Following Health Secretary Matt Hancock’s announcement (18 August 2020) that Public Health England (PHE) will be replaced with a new National Institute for Health Protection, Professor Stephen Peckham of the Centre for Health Services Studies (CHSS) says:
‘Since the beginning of July there has been speculation that Public Health would be abolished due to its failure to manage the COVID-19 pandemic. Stories of abandoning Track and Trace in March, a lack of testing, overstating daily deaths and poor leadership have been laid at Public Health England’s (PHE) door by newspapers and politicians. Now Matt Hancock has announced its abolition and the establishment of a new National Institute for Health Protection bringing together the current NHS Test and Trace Programme – which was outsourced to private providers – and PHE’s pandemic response work.
‘The new organisation – apparently modelled on the independent Robert Koch Institute – is to be in place in September 2020. There will be further organisational changes but these will not be finalised until 2021. While there has been much criticism of PHE it is not clear that a major reorganisation in the midst of a public health emergency is either sensible or desirable. While there have clearly been failings in dealing with the pandemic, making PHE take the blame may be missing the point.
‘There has long been criticism of the highly centralised structure of PHE and its lack of collaboration with and support for local authorities. However, PHE fulfils a huge range of roles. While national media attention has been focused on areas such as obesity, PHE’s work in many other areas is significantly important for protecting health. For example, on air quality PHE has provided critical guidance and planning for other central government departments and local authorities.
‘Given PHE was the key national agency for combatting the pandemic, it is plausible that blame for failings can be laid at their door. However, PHE was not, and is not, solely responsible for the pandemic response. Planning and developing responses to the pandemic has been coordinated through SAGE which has advised ministers on potential public health actions. Responses have also been guided by political considerations about when to lockdown, when to impose quarantine, and when to open up sectors of the economy. In his speech today at the think tank Policy Exchange, the Secretary of State acknowledged that while we have some of the best public health services and staff in the world, ‘we did not go into this crisis with the capacity for a response to a once-in-a-century scale event.’ Perhaps the actual problem though is that for many years the Government has been reducing budgets for PHE and local authority public health services and limiting their capacity.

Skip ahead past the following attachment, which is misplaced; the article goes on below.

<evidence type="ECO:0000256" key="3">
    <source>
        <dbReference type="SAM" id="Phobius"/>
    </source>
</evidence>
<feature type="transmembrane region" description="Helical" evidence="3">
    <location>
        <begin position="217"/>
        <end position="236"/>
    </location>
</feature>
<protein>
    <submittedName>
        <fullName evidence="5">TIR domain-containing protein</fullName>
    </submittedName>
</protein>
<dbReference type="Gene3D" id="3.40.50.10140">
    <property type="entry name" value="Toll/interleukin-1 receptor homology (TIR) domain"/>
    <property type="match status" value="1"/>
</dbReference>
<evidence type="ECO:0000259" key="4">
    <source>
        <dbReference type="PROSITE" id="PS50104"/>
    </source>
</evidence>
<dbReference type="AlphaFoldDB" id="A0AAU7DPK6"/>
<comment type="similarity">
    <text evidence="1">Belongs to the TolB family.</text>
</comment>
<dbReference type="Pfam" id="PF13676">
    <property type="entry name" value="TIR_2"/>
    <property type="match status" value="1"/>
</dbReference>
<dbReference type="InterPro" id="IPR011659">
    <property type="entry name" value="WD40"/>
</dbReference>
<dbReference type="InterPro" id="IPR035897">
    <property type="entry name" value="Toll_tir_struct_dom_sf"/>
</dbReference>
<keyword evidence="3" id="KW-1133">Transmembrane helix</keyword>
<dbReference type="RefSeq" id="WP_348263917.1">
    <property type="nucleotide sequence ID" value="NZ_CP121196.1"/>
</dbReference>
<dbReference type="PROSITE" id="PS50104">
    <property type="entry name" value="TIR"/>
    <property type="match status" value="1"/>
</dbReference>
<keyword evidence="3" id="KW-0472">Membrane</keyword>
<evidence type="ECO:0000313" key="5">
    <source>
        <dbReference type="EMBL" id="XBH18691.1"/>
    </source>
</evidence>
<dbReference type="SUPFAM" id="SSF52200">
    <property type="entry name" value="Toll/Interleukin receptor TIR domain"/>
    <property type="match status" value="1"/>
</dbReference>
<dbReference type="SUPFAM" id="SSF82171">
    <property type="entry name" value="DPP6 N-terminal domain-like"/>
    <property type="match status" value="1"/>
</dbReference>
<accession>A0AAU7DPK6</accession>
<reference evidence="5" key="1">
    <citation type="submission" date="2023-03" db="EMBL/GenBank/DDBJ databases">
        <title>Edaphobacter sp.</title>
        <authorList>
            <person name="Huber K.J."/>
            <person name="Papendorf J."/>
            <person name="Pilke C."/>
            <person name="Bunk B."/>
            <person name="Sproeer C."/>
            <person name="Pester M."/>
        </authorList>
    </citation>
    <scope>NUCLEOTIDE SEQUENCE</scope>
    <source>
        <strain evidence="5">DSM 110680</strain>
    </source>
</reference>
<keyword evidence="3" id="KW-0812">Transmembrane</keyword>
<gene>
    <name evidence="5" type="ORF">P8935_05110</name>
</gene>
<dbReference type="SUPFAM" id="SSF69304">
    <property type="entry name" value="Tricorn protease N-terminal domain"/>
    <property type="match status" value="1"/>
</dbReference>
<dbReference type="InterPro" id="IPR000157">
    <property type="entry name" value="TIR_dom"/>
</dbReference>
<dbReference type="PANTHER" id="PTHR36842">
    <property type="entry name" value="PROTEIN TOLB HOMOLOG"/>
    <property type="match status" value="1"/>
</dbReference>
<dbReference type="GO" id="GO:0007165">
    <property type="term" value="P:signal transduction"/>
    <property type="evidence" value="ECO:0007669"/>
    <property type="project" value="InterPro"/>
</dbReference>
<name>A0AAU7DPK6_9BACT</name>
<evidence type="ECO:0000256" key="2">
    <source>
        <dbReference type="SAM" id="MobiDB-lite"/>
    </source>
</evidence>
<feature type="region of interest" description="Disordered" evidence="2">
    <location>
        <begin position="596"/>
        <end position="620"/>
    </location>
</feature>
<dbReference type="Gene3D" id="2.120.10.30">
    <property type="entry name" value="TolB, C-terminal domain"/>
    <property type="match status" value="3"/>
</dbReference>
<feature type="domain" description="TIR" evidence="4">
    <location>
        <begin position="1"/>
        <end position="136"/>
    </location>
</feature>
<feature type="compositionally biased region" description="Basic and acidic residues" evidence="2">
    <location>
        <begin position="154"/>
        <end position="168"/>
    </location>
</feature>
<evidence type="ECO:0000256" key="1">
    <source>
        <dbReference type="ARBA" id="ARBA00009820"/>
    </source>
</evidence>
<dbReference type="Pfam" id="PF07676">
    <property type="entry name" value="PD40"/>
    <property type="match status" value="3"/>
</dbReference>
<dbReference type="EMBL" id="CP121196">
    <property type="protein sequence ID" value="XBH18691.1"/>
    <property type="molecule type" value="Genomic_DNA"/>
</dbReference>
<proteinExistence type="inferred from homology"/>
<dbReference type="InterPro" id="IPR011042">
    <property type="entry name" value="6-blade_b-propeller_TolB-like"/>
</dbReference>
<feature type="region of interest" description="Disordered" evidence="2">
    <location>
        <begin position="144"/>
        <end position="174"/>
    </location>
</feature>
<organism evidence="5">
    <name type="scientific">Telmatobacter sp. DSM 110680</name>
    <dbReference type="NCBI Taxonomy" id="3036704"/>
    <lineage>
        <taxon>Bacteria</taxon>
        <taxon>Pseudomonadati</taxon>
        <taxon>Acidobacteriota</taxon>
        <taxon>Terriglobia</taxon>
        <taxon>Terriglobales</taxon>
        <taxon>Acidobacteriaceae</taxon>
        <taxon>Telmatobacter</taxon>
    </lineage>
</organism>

‘So while PHE has been blamed for stopping testing and tracing in March – one of the key reasons for this was that there were insufficient resources to continue, given the rapidly increasing number of COVID-19 cases. The lack of resources and a desire to lead and control everything centrally has severely hindered the ability of our public health system to respond to the pandemic. The new NHS Test and Trace service is a national service provided by a range of private companies including SERCO, SODEXO and Deloitte, and appears to have largely failed to engage with local public health departments. It was contracted to private providers and has proved to be inefficient and failing to provide the level of tracing needed. One of the key problems is that the Government has tried to do everything centrally when what was needed was a close collaboration with local public health services leaving many local authorities trying to plug gaps in the system.
‘Failings in the public health response can just as easily be laid at politicians’ doors for not adequately funding or preparing for a pandemic which has been predicted for many years and those advising nationally. Whether disbanding PHE mid pandemic and replacing it with yet another centrally run organisation that is embedded in the private sector is questionable, and yet again appears to ignore the potential of more locally based services. We are also left not knowing what will happen to the remainder of PHE services – if other areas of public health now suffer because the Government wants to show it is taking action to solve the ‘shortcomings’ of PHE.’